Audax news: A day at the seaside

An update from Alex Peeke, with thanks…

After a very slow start to the season, the Welwyn Veteran Audax section at last got a 200km brevet under their belts for 2018. The London Ditchling Devil which goes from Wimbledon to Brighton and back is a ride that attracts a rather different field to many audaxes. First of all, I was only one of about 5 riders out of 400 with mudguards, secondly more than 50% were under the age of 40 (I hope they had a parental consent form) and thirdly, unless I was mistaken and they were just beardless men, there was a larger proportion of women than usual.

We have done this ride before and it stays in our memory as the day that Adrian Trott was forced to emulate Tom Dumoulin and I don’t mean by averaging 500 watts up Ditchling Beacon. Last time we rode 50km to the start but this year we didn’t feel up to that so opted to get the train – or so we thought. After GTR had intervened and cancelled all the trains to London at the last minute we got to the start in Dave’s battle bus just a few minutes late.

The day started warm and sunny and got progressively warmer and sunnier until the end when the natural rotation of the earth meant it became less sunny. In other words, it was as perfect a day for cycling as you could ask for. The route quickly left the suburbs of south London and crossed the north downs. With fresh legs they didn’t trouble anyone and before we knew it we were at the first control providing coffee and bacon sandwiches. The next section had us ascending the south downs twice, first up Ditchling Beacon and then up what I consider the far better climb of Devils Dyke. Ditchling is one of those climbs that people talk about because lots of non-cyclists walk up it every year on the London to Brighton run. It’s actually a pretty steady climb of around 6%, mostly in the shade and with beautiful views. It really is nothing to fear unless you are being forced to race up it. Needless to say, Dave took the GPM points and the leader’s black jersey which is why he is the only one not in club kit in the photos.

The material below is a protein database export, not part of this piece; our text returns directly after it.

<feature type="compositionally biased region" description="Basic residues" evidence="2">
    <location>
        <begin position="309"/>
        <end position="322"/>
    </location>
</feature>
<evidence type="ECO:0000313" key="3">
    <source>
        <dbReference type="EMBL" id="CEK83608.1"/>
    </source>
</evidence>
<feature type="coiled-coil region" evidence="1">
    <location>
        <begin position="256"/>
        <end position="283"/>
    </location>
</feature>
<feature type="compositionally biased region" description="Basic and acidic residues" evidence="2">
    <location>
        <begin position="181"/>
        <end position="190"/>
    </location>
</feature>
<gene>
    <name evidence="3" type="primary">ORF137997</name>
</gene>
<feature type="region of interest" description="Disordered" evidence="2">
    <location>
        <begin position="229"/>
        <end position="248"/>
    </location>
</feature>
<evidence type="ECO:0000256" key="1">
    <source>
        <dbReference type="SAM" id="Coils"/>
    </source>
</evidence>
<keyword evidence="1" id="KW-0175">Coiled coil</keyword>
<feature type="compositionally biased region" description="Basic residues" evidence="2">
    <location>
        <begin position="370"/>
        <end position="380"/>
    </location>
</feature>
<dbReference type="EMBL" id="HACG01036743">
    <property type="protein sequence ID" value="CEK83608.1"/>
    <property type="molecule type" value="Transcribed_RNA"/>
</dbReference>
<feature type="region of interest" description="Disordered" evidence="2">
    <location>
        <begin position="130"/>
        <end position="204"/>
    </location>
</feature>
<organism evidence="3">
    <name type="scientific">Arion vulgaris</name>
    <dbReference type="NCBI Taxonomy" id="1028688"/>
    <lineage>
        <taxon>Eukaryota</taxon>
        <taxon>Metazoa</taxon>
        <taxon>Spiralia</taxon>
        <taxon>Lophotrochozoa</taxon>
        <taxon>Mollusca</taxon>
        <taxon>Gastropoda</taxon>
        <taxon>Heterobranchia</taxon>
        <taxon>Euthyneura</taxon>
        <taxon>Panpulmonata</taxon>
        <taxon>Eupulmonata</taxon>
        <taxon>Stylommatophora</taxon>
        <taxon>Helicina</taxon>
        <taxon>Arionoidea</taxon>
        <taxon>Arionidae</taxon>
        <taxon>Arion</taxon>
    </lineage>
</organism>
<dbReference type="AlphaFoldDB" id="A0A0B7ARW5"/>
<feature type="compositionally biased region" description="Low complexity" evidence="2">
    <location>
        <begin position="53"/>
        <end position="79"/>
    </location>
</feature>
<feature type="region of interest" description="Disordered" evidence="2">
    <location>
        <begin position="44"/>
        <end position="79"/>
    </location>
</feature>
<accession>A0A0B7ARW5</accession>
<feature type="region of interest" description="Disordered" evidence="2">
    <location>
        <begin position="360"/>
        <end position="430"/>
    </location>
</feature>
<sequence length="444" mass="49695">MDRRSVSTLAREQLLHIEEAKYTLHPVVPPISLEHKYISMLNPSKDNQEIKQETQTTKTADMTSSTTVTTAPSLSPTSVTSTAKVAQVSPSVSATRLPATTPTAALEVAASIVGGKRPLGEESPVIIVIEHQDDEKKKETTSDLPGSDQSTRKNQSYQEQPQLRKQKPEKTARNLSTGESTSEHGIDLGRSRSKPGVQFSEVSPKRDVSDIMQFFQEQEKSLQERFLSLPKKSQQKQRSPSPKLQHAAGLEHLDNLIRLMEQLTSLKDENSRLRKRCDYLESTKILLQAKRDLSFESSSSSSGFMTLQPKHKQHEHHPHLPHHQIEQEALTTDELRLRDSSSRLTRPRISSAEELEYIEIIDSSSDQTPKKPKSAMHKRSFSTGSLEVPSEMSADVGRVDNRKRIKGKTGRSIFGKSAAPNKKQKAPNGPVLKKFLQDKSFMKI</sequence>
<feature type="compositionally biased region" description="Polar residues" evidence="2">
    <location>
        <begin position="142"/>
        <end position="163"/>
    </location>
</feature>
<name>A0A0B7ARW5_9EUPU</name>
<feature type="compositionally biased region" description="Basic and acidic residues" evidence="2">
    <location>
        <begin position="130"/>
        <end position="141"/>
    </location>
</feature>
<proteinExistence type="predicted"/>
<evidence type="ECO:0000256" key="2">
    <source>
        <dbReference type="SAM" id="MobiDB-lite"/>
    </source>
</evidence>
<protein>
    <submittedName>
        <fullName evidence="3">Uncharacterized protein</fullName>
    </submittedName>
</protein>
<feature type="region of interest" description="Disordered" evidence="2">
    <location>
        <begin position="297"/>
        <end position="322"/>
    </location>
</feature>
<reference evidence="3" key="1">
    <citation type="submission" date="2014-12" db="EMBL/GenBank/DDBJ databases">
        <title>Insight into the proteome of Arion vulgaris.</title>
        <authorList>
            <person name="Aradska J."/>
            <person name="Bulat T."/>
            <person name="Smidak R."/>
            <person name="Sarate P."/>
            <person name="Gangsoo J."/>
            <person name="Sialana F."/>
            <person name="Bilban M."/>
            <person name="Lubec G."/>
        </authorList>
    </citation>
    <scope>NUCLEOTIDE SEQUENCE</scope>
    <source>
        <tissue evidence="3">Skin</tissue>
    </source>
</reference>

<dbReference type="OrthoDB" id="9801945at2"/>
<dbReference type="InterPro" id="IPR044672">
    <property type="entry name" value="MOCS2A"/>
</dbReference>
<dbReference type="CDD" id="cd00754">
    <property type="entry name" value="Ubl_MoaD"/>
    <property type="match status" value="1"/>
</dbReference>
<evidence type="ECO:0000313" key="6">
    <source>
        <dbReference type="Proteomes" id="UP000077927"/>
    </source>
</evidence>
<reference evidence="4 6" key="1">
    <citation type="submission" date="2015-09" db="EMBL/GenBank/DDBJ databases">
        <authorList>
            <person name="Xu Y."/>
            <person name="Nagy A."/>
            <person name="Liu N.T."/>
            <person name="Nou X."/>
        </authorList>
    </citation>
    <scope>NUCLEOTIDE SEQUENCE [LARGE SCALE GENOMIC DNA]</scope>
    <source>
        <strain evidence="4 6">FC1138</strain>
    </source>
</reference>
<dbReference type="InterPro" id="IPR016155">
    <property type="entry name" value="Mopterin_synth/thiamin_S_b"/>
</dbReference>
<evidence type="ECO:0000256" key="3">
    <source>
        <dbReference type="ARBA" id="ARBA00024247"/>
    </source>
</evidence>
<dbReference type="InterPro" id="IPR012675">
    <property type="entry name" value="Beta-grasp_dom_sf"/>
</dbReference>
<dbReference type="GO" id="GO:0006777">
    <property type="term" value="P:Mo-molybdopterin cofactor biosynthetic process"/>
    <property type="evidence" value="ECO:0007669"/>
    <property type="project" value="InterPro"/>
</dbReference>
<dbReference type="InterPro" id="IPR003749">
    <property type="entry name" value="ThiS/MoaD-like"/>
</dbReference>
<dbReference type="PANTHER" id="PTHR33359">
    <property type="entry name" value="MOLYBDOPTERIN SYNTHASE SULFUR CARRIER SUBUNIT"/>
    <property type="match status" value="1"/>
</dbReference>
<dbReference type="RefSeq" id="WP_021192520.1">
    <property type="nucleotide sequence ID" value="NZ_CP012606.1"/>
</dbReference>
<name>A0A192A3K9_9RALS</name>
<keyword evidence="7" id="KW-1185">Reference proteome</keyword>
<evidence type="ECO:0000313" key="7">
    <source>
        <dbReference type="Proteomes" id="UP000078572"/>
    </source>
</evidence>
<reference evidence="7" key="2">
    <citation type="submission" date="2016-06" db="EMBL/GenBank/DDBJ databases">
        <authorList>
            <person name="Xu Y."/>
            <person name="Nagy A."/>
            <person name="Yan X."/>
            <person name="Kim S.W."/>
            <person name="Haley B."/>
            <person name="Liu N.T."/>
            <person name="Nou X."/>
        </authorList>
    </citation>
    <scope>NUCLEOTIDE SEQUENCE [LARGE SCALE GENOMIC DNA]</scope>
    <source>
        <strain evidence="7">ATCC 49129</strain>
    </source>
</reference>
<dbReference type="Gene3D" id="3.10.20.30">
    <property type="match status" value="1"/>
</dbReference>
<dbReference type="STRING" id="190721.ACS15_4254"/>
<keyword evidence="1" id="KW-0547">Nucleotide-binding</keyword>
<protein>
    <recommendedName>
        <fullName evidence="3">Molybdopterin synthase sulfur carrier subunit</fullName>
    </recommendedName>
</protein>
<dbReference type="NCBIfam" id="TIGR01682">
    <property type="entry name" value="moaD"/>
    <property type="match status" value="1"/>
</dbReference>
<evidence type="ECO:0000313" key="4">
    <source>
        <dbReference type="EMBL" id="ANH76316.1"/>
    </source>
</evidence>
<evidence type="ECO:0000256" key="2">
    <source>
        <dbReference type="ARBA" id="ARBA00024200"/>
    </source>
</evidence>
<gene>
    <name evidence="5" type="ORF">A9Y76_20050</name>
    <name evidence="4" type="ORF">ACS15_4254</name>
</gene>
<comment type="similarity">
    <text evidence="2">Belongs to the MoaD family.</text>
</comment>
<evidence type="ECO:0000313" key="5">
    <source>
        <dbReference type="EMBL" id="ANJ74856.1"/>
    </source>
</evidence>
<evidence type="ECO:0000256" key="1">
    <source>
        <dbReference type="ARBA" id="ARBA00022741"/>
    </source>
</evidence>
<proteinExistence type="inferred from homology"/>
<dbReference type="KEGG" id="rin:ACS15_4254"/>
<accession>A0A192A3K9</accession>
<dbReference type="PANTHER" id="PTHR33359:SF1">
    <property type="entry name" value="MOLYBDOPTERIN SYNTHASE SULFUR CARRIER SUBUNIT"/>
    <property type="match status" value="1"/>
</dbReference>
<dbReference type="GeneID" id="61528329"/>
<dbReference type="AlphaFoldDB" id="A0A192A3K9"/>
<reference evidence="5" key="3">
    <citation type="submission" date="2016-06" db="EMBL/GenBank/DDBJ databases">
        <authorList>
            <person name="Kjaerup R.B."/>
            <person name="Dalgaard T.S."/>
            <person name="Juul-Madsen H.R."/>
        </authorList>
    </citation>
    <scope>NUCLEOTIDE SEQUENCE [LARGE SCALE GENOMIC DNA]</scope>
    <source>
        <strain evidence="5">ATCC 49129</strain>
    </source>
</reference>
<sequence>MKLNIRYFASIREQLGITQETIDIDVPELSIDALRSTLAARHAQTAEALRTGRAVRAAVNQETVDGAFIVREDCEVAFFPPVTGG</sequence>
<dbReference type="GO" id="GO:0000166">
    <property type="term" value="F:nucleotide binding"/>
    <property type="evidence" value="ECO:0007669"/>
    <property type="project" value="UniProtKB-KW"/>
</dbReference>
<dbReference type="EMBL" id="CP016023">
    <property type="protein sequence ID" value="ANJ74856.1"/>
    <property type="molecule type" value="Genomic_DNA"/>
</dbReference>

The next control was the main event of the day, a pasta lunch in the controllers garden. They say long distance cycling is really about being able to eat well and I would invite you to observe the technique shown by David Scott, Andrew Brown and Julian King. The sheer determination to stuff their faces, the economy of effort of the low elbow-lift and the incredible jaw capacity shows you why they have been able to achieve the long-distance feats they have. I would encourage the young aspiring audaxers to emulate this. In one photo you can even see David’s jersey unzipped to the waist to ensure nothing obstructs the ability of his stomach to expand.

The rest of the ride passed without too much incident. We stopped again for tea and cake, had to climb over Coombe Lane which stings a bit with 180km in the legs and had a spirited ride along the flat roads through the Surrey urban sprawl. We eventually arrived 10 hrs after the start in the Rose of York pub for some isotonic refreshment. You can’t beat a full day of cycling in the sunshine with great friends; in the absence of the latter it was pleasant enough with David, Julian and Andrew.